Student Research: Cynthia Curl

, , 2000
Faculty Advisor: Richard A. Fenske

Organophosphorous Pesticide Exposure in Children of Agricultural Families in the Lower Yakima Valley


Abstract

Characteristics specific to children make them a sensitive subpopulation in teRMS of environmental exposure to pesticides. Compared to the general adult population, children have higher rates of metabolism, less mature immune systems, and have different diets (NRC, 1993.) Children also are believed to ingest more soil and house dust than do adults. Since produce, horse dust, and soil can potentially be contaminated with pesticide residues, ingestion of these substances can lead to increased risk of pesticide exposure. In 1993, the National Research Council (NRC) published a report entitled Pesticides in the Diet of Infants and Children, which brought attention to the unique characteristics of children and recommended regulatory action regarding these issues.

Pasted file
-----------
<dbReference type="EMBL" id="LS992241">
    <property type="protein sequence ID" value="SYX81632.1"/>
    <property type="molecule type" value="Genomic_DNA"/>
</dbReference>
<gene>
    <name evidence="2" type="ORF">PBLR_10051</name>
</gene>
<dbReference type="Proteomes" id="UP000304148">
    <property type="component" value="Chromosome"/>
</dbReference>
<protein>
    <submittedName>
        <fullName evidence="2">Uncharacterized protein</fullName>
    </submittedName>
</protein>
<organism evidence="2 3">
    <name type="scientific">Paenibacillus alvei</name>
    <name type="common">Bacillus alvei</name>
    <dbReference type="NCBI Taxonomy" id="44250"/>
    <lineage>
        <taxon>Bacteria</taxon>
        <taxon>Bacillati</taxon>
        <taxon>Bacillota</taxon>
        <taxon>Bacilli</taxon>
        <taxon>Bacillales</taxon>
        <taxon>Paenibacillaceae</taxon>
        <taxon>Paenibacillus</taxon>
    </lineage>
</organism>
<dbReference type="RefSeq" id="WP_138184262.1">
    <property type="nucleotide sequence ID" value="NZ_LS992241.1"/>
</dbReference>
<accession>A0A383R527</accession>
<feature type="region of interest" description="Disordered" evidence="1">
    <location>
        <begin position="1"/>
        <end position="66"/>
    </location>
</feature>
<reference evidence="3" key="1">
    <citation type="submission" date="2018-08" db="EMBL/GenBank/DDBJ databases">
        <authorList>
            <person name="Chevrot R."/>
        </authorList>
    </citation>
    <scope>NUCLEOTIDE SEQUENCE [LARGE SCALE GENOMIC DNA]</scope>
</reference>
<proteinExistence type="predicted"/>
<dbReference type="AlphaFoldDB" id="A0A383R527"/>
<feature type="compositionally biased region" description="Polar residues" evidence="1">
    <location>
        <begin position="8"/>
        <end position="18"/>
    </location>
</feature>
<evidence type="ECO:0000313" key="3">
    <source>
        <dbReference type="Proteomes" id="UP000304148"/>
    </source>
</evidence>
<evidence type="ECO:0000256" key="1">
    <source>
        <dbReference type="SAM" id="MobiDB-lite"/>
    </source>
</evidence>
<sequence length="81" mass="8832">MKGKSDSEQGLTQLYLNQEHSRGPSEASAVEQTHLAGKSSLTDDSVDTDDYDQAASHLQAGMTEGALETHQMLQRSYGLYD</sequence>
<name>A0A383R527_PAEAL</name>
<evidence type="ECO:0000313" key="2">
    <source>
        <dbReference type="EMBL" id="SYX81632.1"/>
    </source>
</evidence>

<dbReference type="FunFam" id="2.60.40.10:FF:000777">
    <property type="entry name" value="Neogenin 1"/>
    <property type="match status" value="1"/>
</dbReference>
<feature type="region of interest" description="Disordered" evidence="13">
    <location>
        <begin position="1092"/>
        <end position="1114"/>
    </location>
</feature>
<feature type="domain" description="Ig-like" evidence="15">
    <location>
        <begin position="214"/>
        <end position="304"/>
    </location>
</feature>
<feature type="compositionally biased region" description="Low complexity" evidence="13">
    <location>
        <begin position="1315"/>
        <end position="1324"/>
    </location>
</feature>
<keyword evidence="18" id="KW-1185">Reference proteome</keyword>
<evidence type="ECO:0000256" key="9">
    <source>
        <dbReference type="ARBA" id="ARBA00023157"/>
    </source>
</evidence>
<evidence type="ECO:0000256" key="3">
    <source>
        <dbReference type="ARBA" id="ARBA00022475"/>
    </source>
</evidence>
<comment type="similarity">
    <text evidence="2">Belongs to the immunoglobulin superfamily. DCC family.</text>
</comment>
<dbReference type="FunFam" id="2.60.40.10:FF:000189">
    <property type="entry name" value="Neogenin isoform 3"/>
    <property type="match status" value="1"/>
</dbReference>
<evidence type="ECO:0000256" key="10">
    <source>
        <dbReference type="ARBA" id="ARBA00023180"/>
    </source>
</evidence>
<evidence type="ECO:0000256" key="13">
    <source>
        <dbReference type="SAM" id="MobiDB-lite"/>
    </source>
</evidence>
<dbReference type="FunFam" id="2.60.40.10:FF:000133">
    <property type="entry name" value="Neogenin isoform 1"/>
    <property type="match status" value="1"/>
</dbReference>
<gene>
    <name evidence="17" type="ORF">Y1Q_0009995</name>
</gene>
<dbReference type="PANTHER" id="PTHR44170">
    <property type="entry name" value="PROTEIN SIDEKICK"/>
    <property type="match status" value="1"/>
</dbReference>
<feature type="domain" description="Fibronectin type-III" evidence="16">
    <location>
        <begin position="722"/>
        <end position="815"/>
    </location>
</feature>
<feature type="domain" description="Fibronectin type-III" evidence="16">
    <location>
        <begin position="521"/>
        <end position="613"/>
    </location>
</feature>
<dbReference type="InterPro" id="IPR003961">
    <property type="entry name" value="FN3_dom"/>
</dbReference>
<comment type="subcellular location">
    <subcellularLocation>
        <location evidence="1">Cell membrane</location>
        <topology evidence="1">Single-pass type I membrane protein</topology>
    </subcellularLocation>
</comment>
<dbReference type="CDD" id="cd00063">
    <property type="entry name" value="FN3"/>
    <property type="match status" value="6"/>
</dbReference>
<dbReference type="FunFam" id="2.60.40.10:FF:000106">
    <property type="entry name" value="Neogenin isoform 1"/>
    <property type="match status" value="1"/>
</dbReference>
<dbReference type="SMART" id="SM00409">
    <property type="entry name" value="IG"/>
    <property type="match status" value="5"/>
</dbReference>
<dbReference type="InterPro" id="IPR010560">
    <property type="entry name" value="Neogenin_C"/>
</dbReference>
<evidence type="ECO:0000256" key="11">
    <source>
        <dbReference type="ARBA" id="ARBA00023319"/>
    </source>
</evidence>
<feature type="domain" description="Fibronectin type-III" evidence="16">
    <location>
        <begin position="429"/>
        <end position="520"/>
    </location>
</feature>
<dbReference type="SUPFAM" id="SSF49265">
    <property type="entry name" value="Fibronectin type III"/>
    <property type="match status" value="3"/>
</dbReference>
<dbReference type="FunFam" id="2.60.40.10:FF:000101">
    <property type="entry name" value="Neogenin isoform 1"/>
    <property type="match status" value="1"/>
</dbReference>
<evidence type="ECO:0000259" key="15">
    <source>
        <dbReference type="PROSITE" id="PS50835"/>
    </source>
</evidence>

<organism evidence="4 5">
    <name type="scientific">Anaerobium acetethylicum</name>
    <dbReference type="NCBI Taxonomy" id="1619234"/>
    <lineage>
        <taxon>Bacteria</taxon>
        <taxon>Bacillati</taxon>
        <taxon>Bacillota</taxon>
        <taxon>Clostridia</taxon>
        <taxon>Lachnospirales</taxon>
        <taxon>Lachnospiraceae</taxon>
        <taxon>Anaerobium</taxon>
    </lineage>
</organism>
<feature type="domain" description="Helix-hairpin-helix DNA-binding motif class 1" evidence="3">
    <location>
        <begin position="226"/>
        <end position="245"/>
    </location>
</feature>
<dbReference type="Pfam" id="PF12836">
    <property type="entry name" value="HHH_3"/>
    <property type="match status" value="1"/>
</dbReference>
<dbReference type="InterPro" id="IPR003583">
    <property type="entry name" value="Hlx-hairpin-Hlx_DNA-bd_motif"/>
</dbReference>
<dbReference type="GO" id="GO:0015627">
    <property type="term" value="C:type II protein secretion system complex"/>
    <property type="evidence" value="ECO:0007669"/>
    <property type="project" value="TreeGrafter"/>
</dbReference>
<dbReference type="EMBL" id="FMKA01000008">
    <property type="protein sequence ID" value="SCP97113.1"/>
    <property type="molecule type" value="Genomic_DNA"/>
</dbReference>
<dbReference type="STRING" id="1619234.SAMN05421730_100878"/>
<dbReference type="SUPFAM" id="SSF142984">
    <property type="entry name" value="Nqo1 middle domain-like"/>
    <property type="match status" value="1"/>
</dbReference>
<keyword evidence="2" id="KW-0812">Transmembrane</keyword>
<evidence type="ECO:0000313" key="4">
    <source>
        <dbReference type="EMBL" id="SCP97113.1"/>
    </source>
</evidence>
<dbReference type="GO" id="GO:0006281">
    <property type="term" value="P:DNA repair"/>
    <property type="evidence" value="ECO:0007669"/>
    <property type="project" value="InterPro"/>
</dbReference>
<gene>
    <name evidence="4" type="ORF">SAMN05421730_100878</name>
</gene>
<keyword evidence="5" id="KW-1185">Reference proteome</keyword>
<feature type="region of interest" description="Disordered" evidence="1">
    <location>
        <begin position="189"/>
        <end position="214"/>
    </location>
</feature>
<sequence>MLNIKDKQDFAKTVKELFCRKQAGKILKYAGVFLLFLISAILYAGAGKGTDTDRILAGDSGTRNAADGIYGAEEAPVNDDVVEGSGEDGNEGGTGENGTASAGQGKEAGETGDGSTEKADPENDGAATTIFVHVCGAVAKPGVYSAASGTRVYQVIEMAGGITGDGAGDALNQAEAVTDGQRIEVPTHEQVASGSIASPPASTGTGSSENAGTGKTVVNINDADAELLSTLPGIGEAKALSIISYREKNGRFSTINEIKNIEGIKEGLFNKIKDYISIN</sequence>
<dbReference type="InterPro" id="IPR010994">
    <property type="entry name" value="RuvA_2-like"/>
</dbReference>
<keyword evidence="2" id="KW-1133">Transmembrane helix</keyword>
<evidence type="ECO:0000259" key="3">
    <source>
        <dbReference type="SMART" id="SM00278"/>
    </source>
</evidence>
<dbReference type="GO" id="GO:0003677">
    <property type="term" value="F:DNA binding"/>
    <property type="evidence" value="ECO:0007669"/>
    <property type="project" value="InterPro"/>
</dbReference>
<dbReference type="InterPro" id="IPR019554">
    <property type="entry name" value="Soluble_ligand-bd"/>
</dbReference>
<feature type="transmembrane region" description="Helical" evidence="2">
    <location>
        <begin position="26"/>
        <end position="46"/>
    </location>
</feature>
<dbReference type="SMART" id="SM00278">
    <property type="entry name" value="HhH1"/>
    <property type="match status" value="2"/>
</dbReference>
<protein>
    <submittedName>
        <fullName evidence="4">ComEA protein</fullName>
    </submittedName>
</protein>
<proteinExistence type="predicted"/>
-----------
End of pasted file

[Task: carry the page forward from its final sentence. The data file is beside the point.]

In response, the U.S. Congress passed the Food Quality Protection Act (FQPA) in 1996. The FQPA contained several significant mandates. Among them, it required that pesticide tolerances on produce take into account possible aggregate exposures. This entails consideration of potential sources of exposure from multiple pathways, including food, air, drinking water, and dermal contact with surfaces. Instead of computing the risk from pesticide exposures from each pathway and chemical separately, the cumulative risk from several compounds that create the same health effects but potentially come from different sources must also be taken into account (ACPA, 1999). This requires more complete exposure assessments that would consider the biological and behavioral qualities specific to children.

Taken from the beginning of thesis.